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Smart Home

The best location for your router for actually good Wi-Fi

Buying a new, fancy router won't solve all your problems, but where you put it might.

Taylor Martin/CNET

Just because you pay for the fastest package your internet service provider (ISP) offers doesn't mean you're actually going to get those speeds. For starters, those speeds are theoretical speeds under ideal conditions with the recommended equipment.

There are a lot of factors that determine the internet speeds you'll actually get and, likewise, a few tricks or guidelines you can follow to improve the overall wireless speeds and coverage in your home.

One of the most crucial things you can do pick the optimal location in your home for your router.

Start with proper equipment

tp-link-router-7
Chris Monroe/CNET

It all starts with choosing the right router or other equipment. Not all routers are made equal and the size and layout of your home will determine what type of wireless network you need.

For most apartments and smaller homes (under 1,500 square feet), a single wireless access point should suffice. That said, if your router is several years old, you may want to consider upgrading to a newer model with support for wireless 802.11ac and dual-band support. This will give you the fastest wireless speeds possible and the best overall coverage.

For bigger, multilevel homes, it's worth considering making the upgrade to a mesh network to offer consistent coverage throughout the entire house. Once the main access point is installed, if you find a far corner of your home doesn't have solid wireless coverage, just add another node to that area. Problem solved.

If you're not sure where to begin in choosing your next router, consult our buying guide.

Regardless of whether you have a single access point or a mesh network, where you place the primary access point still matters.

Where should you place your router?

When you first move into a new home or apartment, the modem is usually installed along the wall in one of the far reaches of the house. This is simply because that is where the line comes into the house and the technician's job is to set up the connection -- not optimize your network. That part is on you.

It's tempting to just leave everything where the technician set it up. But it's unlikely that this is an optimal location to have your router.

Pick a central location

Routers send the signal out in all directions, so if it's left in the corner of your home, a significant percentage of your wireless coverage is being sent outside your home. It's best to move the router to a central location to optimize the signal.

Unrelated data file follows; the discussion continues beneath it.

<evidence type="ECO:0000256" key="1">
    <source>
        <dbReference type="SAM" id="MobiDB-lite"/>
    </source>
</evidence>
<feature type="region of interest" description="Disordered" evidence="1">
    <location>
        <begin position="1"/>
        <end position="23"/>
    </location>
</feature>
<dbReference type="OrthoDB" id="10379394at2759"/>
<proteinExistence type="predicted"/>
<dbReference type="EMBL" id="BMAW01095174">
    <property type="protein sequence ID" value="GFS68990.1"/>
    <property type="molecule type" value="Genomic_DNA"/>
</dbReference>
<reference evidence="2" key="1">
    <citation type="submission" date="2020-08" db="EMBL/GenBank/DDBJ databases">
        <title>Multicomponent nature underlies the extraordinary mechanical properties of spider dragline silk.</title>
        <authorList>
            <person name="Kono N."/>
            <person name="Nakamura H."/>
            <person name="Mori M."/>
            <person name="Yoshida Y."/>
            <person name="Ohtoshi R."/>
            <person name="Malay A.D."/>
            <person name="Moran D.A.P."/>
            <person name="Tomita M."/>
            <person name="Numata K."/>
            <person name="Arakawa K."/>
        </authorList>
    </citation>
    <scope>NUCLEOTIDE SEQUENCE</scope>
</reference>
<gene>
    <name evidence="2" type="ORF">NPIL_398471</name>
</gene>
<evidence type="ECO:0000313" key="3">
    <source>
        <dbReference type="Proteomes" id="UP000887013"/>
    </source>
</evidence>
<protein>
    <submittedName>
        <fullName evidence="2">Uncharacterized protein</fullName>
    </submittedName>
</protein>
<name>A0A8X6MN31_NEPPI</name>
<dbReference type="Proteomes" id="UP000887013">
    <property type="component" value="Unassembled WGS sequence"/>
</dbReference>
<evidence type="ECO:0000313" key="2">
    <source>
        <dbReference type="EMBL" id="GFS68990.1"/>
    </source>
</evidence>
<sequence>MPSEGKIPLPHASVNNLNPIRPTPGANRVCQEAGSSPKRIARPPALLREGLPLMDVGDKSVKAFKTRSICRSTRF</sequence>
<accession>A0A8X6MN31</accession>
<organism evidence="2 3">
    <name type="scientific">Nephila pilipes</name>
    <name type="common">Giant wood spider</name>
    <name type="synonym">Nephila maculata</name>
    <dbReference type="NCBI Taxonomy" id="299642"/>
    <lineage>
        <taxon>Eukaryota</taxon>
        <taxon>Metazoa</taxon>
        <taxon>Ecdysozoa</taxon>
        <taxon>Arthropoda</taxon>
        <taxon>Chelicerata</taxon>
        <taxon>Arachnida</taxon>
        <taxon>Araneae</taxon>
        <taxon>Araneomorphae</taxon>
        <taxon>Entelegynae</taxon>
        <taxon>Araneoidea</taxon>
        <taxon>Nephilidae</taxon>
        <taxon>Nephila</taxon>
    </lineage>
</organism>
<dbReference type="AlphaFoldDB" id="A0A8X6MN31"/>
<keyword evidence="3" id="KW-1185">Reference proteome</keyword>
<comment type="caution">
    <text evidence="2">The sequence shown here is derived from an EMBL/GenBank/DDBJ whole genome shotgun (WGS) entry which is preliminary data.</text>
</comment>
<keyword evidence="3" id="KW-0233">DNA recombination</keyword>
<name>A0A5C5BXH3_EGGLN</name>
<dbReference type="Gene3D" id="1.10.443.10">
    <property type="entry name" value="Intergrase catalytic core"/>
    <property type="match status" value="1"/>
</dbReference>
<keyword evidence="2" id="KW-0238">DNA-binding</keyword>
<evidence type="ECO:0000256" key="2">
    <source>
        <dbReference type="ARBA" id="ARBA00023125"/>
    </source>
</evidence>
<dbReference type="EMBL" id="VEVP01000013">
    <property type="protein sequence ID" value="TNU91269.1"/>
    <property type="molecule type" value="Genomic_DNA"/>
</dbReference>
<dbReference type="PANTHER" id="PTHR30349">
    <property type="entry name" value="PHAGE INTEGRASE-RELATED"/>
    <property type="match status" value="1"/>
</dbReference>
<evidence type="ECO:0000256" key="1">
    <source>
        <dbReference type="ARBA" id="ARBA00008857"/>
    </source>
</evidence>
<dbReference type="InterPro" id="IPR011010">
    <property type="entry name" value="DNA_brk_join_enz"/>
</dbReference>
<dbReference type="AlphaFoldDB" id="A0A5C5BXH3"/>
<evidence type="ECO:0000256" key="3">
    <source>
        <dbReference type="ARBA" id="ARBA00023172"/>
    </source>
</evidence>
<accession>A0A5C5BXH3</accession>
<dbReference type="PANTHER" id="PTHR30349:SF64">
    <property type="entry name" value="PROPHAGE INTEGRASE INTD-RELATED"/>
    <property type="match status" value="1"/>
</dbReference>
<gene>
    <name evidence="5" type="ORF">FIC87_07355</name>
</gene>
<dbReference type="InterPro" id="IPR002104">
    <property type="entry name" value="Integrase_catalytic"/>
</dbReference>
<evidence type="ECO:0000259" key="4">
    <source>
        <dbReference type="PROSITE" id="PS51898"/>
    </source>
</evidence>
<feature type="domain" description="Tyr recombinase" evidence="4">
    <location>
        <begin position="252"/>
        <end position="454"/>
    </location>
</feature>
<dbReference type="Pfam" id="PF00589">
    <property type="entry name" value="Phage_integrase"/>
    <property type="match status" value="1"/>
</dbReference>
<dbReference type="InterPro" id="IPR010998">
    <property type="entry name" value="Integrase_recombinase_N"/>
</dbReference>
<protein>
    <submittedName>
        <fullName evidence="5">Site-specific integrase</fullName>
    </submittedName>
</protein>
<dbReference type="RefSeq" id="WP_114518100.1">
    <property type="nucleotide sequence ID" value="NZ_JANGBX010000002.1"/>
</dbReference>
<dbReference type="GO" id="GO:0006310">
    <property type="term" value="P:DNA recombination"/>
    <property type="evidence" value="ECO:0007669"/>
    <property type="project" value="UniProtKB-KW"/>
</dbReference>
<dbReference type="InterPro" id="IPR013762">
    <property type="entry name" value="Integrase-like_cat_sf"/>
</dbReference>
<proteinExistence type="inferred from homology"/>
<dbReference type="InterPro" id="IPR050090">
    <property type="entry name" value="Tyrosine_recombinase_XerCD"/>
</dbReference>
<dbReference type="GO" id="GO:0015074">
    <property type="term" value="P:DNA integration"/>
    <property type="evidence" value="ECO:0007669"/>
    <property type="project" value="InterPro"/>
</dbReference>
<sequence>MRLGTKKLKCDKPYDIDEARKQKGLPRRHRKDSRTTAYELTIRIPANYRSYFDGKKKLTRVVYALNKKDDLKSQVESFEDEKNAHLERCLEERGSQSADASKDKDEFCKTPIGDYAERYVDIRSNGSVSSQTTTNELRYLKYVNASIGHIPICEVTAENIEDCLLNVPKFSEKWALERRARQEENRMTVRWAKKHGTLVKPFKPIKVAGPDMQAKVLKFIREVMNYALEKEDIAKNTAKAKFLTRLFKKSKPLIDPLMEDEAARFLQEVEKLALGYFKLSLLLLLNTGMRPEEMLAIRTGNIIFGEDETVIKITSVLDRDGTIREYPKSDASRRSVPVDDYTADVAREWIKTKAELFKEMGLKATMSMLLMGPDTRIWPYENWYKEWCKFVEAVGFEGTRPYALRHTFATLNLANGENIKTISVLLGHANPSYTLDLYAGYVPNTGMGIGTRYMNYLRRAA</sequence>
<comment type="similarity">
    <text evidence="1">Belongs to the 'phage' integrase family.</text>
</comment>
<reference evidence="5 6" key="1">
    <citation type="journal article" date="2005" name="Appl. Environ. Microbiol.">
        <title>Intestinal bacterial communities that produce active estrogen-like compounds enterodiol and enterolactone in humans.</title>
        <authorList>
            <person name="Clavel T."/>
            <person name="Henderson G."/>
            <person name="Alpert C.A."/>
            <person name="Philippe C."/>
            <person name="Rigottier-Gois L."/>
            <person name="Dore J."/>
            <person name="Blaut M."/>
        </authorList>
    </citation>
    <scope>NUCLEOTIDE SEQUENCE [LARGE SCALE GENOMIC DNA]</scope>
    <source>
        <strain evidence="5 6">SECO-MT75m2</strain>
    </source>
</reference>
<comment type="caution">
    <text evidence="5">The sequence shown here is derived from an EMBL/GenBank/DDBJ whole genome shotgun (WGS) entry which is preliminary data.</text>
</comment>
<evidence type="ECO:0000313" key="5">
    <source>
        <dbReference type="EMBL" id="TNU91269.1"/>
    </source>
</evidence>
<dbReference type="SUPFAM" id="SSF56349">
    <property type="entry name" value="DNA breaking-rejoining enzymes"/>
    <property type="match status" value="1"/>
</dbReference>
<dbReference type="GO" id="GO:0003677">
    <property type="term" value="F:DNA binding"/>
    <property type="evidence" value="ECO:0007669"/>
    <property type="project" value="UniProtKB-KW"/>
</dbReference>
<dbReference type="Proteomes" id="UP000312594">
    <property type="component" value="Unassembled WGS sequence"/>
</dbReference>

Installing a router across the house from the modem may prove troublesome. It may require manually running a CAT5 cable under the floor or enlisting the help of powerline network adapters. But the improved wireless coverage will be worth it.

Raise the router

Routers tend to spread signal downward, so it's best to mount the router as high as possible to maximize coverage. Try placing it high on a bookshelf or mounting it on the wall in an inconspicuous place.

Avoid other electronics

Try to pick a location that's away from other electronics and large metal objects. The more walls, large obstructions and electronics near your router, the higher the chances are that something will interfere with the signal. 

One electronic to especially avoid is the microwave, which emits a strong signal in the 2.4GHz band, the same wireless band your router operates in.

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Those funny-looking antennas matter

Some routers have no antenna at all, but some have up to eight. These antennas help direct the signal. If there are two or more antennas on your router, don't position them all in the same direction. 

Instead, make them perpendicular to one another -- position one horizontally and the other vertically. Or slightly change the position of all the antennas to cover a wide range of angles.

Try mapping the signal

In worst-case scenario situations, it may prove useful to map out the signal in your home to see where there might be gaps or problems areas in your coverage.

If you're considering upgrading your router, be sure to check out CNET's best routers of 2018.

For homes with children, make sure to explore the parental controls of your router, too.